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View Diary: Kentucky's Noah's Ark Theme Park - When a Recession, Culture, and Political Pandering Collide (112 comments)

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  •  I made these points when last this issue flared... (2+ / 0-)
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    elfling, Catte Nappe

    I'm no fan of the Ark Encounter project, but let's keep our facts straight.

    For starters, there's this:

    Grant County is rural, so it is not exactly off of a major highway or interstate.
    Did you even look at a map?  Grant County STRADDLES INTERSTATE 75!  That's one of the major north-south Interstates, running from Michigan to Florida.  Williamstown is roughly 1.5 miles from Exit 154 on I-75.  It's only 20 miles from the junction of I-75 and I-71; the latter connects to I-65, another major north/south Interstate, in Louisville KY.  

    I made the following points in an earlier diary on this subject.  I think that point #4 is particularly germane.

    1) As far as I can tell, the Governor does not have direct veto power over these decisions by the Tourism Board.  Their mandate is to increase tourism.  They obviously feel that this creationist theme park will do just that.  Consider the alternative - if some Governor were stepping in to overrule his Tourism Board on ideological grounds with which you disagreed, you'd be up in arms, yes?

    2) This is the state that elected Mitch McConnell AND Rand Paul.  Our congressional delegation runs 8-2 GOP, and my Representative (Blue Dog Ben Chandler, a good man) won reelection by a mere 600 votes.  This is one of those hypocritical red states which, year after year, receives more in Federal monies than it pays in taxes.  Need I say more?  Progressives are alive and well in Kentucky, but their presence is limited, for the most part, to the local level.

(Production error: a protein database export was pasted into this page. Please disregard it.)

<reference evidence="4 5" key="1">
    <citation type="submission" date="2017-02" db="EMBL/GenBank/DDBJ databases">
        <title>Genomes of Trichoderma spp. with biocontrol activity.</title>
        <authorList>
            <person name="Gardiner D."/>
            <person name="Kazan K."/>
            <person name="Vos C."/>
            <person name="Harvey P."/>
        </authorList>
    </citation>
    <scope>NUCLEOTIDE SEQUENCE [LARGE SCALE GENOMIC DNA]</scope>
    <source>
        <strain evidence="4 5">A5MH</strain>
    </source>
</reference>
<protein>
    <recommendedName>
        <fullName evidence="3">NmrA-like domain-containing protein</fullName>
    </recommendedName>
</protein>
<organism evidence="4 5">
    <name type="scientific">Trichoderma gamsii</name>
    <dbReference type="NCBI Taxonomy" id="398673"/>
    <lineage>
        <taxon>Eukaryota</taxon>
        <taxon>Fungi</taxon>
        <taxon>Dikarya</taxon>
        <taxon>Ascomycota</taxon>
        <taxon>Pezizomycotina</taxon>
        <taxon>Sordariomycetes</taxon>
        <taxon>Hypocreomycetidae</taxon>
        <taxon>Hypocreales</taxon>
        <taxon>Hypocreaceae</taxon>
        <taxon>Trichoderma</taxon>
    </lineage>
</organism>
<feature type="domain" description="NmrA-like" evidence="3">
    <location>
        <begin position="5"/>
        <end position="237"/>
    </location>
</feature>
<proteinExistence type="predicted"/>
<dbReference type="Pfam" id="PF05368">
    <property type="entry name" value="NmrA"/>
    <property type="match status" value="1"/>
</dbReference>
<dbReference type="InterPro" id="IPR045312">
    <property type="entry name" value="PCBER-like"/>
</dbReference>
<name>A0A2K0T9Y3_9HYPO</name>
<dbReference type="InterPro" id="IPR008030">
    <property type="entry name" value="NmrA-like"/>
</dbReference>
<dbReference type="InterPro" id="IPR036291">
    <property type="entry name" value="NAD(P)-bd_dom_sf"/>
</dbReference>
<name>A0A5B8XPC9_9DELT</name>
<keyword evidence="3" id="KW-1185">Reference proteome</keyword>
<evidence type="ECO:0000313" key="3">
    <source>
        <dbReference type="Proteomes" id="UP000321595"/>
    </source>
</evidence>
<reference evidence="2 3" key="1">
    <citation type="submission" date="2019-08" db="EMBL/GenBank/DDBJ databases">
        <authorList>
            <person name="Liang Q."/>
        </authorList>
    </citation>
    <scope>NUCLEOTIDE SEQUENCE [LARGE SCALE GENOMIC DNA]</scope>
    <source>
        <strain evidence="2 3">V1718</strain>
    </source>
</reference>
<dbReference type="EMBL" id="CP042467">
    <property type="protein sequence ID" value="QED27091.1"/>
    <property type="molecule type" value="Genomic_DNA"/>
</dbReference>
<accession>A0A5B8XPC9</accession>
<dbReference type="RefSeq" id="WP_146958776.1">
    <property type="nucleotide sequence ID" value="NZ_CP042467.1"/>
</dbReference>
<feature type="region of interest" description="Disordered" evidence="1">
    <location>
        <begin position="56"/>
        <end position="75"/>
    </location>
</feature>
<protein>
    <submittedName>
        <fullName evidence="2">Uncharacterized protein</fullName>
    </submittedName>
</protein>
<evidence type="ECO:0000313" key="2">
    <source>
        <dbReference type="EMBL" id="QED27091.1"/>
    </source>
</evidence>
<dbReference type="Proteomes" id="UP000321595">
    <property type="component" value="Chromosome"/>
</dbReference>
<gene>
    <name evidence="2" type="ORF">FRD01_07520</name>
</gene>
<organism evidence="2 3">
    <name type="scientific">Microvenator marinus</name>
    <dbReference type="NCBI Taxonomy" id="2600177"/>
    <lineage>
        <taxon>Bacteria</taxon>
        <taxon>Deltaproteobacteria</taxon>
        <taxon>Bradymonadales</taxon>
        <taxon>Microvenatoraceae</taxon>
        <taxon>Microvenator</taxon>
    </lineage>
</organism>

3) Beshear's record on social programs may be something of a mixed bag, but he has been hampered by a Republican-controlled state Senate in many ways.   Given point #2 above, it really is a "take what we can get - the alternative is far worse" situation in many ways, and we are doing better than most of our neighboring states.

    4) To those who criticize the "jobs impact" as minimal in both number and quality, I say this: with a population of 3200, Williamsown is the largest city in a county with 12% unemployment.   (Kentucky has 120 counties, of which 104 have an unemployment rate of 10% or higher.)  40% of the county's adult residents are not high school graduates.  When the rate is that high for a community of such small size, it's true that "any jobs help."

    5) Religion plays a major role in Kentucky life and politics.  I can visit at least four seminaries, including the flagship Southern Baptist Theological Seminary (yes, Al Mohler's shop), without leaving the state; I can visit a Benedictine retreat and the Abbey of Gethsemani, where Thomas Merton lived and wrote for decades.  The state is also home to two of the counties who fought the ACLU (for YEARS) over posting the Ten Commandments in their courtrooms.

    We have seen this sort of thing before; consider that Holy Land Experience, in Orlando FL, enjoys tax-exempt status as a religious organization, NOT a theme park.  (Riiiiiight.)   The now-defunct Christus Gardens, in Gatlinburg TN, enjoyed some tax breaks during its 30-year run.  This is nothing new.  There is ample evidence that tourism is its own engine, and that state benefits are not necessarily a First Amendment issue in such cases.

    One can certainly criticize the business plan/model for Ark Encounter, but let's stay grounded in reality, eh?

    •  I-75 between Cincinnati and Lexington (0+ / 0-)

      is indeed a pretty major highway. If they're using the money on that, it won't be wasted.

      Fry, don't be a hero! It's not covered by our health plan!

      by elfling on Wed May 16, 2012 at 09:43:00 AM PDT

      [ Parent ]

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